But while Ucchusma wants the two of them to completely obliterate everything on the mountain—including all those who have been “contaminated”: Rin’s friends and comrades—Rin has something less destructive in mind; something only he can do: use his flames to defeat the Impure King without harming anyone or anything else. When he does so, the flames threaten to overwhelm him, tearing away his humanity.

Rin eventually calms down and remembers what happened to Shiemi when his flames enveloped her in Mephisto’s prison: nothing. So after Shiemi herself, after losing Nee again, climbs the rot that has enveloped Izumo, ignoring her insults, and pulls her free, and after Rin’s blue flames pour out in all directions and envelop them both, Shiemi is not afraid; everything will be fine.

Bon, Shura, Renzo and Koneko; everyone is bathed in the blue flames. At first they feared it would mean their death, but the flames are harmless, and only destroy the King and his Impurity. High above the mountain, Mephisto applauds the “bonfire” Rin created, happy the powers of the Blue Exorcist have finally awakened.

Shura, Renzo, Koneko, and the Myoda monks are all smiles in the aftermath of Rin’s great achievement, but there’s one guy who rains on the parade with a brutal punch to Rin’s face is Yukio, who is furious that he’s out of his cell. Obviously, he’s not up to speed, and Rin’s puckish grinning and laughing doesn’t help matters.

So Rin gets serious, and shows his little brother who he truly is; the thing he’s no longer afraid of facing himself. Shino never directly told Rin what he should do with his life, but left it up to him. So he chose: with the power he always had, but could not control because he feared it, he will keep his friends and family safe from the forces of evil, using Satan’s own flames against them.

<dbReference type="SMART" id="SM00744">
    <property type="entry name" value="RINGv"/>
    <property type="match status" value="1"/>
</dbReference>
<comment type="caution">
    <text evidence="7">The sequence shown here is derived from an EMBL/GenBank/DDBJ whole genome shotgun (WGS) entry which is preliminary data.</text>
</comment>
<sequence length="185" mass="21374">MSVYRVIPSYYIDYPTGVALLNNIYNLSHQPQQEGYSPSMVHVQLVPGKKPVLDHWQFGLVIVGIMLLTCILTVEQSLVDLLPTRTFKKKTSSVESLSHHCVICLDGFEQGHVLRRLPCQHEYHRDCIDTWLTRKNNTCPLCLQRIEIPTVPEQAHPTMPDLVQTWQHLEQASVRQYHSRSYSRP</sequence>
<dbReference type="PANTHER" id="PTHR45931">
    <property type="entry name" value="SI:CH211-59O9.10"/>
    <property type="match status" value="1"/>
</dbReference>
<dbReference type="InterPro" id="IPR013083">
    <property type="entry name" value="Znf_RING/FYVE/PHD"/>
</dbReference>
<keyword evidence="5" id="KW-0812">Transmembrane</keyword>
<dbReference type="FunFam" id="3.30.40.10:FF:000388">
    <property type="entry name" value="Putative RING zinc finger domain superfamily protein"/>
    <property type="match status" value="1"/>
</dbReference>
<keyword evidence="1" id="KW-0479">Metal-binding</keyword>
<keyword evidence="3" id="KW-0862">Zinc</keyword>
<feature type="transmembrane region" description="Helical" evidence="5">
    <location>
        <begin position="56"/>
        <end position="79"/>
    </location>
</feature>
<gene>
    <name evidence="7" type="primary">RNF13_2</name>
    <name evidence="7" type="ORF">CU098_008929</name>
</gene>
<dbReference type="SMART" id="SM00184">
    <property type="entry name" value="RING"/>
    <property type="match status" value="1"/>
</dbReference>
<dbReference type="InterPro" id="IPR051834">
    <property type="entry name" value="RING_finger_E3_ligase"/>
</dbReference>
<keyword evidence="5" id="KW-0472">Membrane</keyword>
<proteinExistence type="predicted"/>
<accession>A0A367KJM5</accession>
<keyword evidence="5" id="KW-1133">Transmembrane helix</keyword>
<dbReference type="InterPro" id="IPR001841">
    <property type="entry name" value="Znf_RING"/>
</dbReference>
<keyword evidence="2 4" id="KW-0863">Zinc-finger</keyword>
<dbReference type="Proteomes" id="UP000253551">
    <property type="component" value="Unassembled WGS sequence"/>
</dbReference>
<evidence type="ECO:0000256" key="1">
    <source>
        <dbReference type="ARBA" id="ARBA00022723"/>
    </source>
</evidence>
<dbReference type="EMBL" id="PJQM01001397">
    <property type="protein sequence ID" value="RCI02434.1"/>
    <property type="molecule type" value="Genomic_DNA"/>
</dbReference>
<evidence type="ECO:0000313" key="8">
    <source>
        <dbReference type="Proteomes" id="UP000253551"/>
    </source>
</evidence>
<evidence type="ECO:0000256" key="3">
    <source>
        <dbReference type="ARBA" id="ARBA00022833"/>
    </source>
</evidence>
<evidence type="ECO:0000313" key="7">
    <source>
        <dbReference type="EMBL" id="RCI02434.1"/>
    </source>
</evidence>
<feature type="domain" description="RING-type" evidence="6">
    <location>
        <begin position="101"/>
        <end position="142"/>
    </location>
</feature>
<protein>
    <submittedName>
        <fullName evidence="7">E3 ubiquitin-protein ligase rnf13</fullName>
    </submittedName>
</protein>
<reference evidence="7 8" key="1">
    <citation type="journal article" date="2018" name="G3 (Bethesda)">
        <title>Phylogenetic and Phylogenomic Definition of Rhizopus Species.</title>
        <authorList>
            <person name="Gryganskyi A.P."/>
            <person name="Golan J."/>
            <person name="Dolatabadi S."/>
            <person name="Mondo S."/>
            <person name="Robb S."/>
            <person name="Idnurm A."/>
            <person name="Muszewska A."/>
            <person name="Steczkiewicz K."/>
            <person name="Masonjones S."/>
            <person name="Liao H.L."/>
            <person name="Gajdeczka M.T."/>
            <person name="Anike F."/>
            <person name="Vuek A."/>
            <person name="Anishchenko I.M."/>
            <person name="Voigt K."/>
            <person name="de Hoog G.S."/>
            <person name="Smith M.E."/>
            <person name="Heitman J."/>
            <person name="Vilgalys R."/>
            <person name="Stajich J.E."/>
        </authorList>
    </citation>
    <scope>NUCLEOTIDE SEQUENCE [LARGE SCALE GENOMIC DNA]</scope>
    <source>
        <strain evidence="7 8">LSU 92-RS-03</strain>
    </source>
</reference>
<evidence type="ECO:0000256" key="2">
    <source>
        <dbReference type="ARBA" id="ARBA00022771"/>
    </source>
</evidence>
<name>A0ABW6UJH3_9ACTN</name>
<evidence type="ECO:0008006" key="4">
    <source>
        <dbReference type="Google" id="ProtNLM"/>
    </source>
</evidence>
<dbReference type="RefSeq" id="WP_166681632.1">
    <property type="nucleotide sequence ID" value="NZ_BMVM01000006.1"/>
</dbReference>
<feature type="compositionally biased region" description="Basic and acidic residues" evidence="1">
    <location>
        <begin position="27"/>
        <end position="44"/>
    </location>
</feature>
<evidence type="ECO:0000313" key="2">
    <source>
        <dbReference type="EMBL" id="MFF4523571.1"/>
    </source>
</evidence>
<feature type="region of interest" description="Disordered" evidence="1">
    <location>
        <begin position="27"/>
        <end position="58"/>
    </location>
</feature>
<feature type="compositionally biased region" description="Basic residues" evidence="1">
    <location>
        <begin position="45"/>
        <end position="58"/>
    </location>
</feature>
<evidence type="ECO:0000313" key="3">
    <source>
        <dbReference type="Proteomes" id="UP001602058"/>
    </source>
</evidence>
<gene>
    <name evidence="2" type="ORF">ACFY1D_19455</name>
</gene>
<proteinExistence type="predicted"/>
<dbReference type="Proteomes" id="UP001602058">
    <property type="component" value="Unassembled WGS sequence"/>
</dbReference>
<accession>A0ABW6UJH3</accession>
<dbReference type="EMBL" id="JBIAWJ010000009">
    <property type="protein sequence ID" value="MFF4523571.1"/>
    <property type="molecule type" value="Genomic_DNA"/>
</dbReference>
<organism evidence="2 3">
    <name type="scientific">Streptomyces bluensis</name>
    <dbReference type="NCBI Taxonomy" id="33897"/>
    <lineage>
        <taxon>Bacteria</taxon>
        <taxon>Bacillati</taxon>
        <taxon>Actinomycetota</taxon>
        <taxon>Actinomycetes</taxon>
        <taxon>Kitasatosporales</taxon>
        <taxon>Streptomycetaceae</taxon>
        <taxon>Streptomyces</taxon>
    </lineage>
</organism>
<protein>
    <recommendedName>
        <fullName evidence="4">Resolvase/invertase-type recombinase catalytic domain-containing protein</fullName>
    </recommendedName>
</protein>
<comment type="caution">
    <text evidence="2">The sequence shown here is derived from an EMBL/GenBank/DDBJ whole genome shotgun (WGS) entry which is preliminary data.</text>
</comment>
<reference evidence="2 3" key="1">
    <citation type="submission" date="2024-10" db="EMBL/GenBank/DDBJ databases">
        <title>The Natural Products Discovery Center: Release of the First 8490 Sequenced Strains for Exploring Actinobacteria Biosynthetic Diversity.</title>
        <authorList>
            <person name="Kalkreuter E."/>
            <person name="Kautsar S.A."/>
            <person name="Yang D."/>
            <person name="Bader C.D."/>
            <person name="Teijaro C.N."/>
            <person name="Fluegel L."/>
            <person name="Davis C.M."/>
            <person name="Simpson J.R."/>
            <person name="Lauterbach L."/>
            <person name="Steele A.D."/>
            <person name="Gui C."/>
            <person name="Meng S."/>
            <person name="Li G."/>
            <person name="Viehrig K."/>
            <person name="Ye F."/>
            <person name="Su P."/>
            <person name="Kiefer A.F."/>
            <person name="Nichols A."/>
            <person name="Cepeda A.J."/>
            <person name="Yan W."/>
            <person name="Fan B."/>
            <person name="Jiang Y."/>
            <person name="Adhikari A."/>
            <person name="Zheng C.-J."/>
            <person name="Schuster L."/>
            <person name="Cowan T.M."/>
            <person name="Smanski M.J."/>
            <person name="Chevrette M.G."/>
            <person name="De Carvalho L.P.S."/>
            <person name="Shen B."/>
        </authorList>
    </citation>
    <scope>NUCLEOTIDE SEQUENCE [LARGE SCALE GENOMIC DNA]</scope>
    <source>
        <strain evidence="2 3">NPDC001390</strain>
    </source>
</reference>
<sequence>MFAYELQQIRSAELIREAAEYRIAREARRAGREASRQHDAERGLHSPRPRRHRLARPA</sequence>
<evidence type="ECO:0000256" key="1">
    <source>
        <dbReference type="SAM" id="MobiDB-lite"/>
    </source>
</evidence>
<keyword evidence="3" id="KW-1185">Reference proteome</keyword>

Ao no Exorcist: Kyoto Fujouou-hen – 10

It seems like the tide is about to turn with the arrival of Juzo & Co., but because Todo has a stronger fire-element demon, all their attacks are absorbed. Bummer! Yukio (whose guys stop glowing blue before anyone sees them) has a plan: let Todo absorb their fire…all of it.

In a well-planned gambit, the youngsters take Todo on as a distraction while the others chant, and Juzo drops a huge fireball down upon Todo. The Phoenix absorbs so much that Todo can’t handle it, and his body turns to ash, which is then soaked by the rain, slowing down his regeneration considerably.

That being said, it’s not the end of Todo, which was a bit disappointing, as he goes all muddy T-1000 on Yukio, Juzo, and the others, who dilly-dally in storing and separating his pieces to keep them from joining. I tellya, what’s it going to take to get this guy and make it stick?

We don’t learn that, though Koneko and Renzo manage to inform Shura that Rin and Bon are within the barrier, with Bon just barely keeping the barrier up to prevent widespread disaster.

When the super-ugly “pizza roll”-like Impure King advances, Bon has to cast a second spell to force him back, considerably weakening him in the process. Shura can’t come soon enough. Even Kuro’s in trouble.

When Shura finally does get there, Bon had dropped one of his two spells and let the miasma cover him, confident that Rin—his friend—will find a way to unsheathe his sword and save him. And what do you know, he does! And not a moment too soon.

In doing so, Rin seems to be doing exactly what Mephisto—his “older brother”—had hoped he would do: unleash the power of the blue flames for good, and show the Vatican that the son of the devil, once under control, is a vital asset in their struggle. But first thing’s first: Rin’s gotta pierce the king’s heart.

Ao no Exorcist: Kyoto Fujouou-hen – 09

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Todou’s “join me” schtick doesn’t work, as Yukio tells him he loves Rin as much as he hates him, but hates the old Yukio who was a sniveling little punk always in need of Rin’s help.

Yukio summons a coven of naiads and puts Todou in a water prison. I’m glad Exorcist isn’t playing the “Yukio switches sides” angle here, and that Yukio actually gets one over on Todou in what had been a laughably one-sided match.